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Author, film researcher and member of the Swedish Military History Commission.

Saturday, February 16, 2019

Modern Italian View of El Alamein

M13/40 at El Alamein. Photo: No 1 Army Film & Photographic Unit, Windows (Sgt)

You have seen the classic Long Range Desert Group (LRDG) movie "Sea of Sand" as well as "Ice Cold in Alex" (both from 1958!) and are looking for some other good movies about WWII in the desert? Well, recently I saw an Italian film about El Alamein that really made an impression on me.

There have been more movies made about the war in North Africa than most can imagine, both British, US, Italian and French films. In 2008 even a Czech & Slovak production was released, "Tobruk", about two Czechoslovak soldiers fighting in Tobruk. I have not yet been able to get hold of the latter, but here follows a short review of the probably latest Italian movie, marketed as either just "el-Alamein" or "El Alamein - The Line of Fire" (In Italian: "El Alamein - La linea del fuoco"). It is a 2002 film written and directed by Enzo Monteleone that lets the viewer see the Second battle of El Alamein from an Italian perspective. This alone is refreshing, as most war movies shown here in Scandinavia have an American or British perspective. But aside from that it is quite simply a good movie - not the best war movie I have ever seen, but certainly among the ten best.

"el-Alamein" does not really focus on one soldier, although Private Serra (Paolo Briguglia), an enthusiastic student who has volunteered, holds the film together. I would say that this film is unusually good at portraying a unit, in this case a platoon in the Italian 28th Infantry Regiment. The film brings home the alien atmosphere of the desert and how the Italians adapt to it. While I am no expert at Italian uniforms, small arms and vehicles I believe the film makers have gone to unusually great lengths to give it an authentic and gritty look. In some scenes they have been forced to use modern APCs as tanks - but they have done this in a very clever way, making it difficult to recognize their true shape. Generally speaking, almost every scene in this film has an amazingly authentic look and the desert itself is filmed with great talent.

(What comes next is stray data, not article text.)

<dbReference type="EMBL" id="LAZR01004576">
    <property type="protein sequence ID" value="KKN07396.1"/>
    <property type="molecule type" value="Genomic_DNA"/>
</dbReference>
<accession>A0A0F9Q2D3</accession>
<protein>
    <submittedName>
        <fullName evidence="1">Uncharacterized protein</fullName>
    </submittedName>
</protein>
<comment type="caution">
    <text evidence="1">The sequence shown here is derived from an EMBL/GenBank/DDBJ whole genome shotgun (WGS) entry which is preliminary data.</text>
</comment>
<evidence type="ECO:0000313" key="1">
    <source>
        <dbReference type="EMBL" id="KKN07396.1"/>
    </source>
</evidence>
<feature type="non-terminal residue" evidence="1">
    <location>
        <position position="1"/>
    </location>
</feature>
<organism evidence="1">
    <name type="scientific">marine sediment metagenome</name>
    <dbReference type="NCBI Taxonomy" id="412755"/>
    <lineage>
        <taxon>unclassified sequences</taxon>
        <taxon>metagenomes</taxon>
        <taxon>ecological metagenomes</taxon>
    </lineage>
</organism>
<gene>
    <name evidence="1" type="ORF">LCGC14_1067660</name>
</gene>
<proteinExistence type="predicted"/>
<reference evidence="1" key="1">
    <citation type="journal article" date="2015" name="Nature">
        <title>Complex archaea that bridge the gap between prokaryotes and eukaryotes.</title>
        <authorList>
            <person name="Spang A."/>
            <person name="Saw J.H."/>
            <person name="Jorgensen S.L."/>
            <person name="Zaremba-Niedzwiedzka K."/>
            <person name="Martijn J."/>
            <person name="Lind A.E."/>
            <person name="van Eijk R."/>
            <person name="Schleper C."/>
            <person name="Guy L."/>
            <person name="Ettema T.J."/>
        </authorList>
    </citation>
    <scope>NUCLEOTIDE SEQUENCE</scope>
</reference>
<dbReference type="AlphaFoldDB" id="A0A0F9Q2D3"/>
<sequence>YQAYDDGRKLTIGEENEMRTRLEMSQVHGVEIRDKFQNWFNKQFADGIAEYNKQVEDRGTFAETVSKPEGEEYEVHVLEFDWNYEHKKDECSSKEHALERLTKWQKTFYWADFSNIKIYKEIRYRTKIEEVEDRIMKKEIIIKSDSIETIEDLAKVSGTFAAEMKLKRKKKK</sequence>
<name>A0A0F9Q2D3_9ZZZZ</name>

There are few scenes with German and British troops, but that is quite all right, because after a short while you really want to find out what will happen to the Italian characters.

Now, if only some film director could realize how much movie audiences need a colour movie about the LRDG. Then, if that director could find the people behind the amazing look of "el-Alamein"...

Friday, February 15, 2019

Countering Terrorism Today

Actions by counter-terrorist units in 16 different states are portrayed in this book.

If you are interested in how different countries act against terrorists, there is a new book out by Austrian investigative journalist and author Judith Grohmann. Her book Fighting the War on Terror: Global Counter-terrorist Units and their Actions provides insights into selected actions of counter-terrorism (CT) units in 16 countries.

The IS-terrorists may have lost most of their territory, but terrorism has always adapted and transformed itself. Thus the specialized CT units around the globe will hardly be disbanded anytime soon - and it is interesting to compare where these units stand today. As the book´s author is Austrian the book quite logically begins with an action of the Austrian Einsatzkommando Cobra. What the author does is to immediately make clear how many preparations are necessary to make sure a major VIP visit ends the way it should. There is, naturally, much more safety work behind these visits than you can imagine. Well, this book makes it possible to imagine a bit more.

Equipment and insignia are not so much the focus of this book (I will be reviewing such a book in the near future), but rather some of the major actions of CT units of the United Kingdom, Germany, France, Israel, Austria and eleven more states. There is also an interesting part about the European police tactical unit network called ATLAS, that has evolved since 2001, i.e. after the September 11 attacks. Too bad this exchange of proven CT practices and procedures between nations didn't start right after the catastrophe of the 1972 Olympic Games in Munich. The number of units within ATLAS is currently no less than 36. The major Swedish CT unit, NI, is not really featured in this book but yours truly can here add that NI is a part of ATLAS.

Interestingly, the UK focus of the book is the Specialist Firearms Command, SCO19. The main Israeli unit featured is Yamam. The Russian chapter, focused on SOBR, is of little interest and there is only one SOBR photo. The chapters about CT units in smaller states provide more valuable information.

The copy of Fighting the War on Terror that I have reviewed is an English one but the book has also appeared or will appear in German, Polish, French, Romanian and other languages.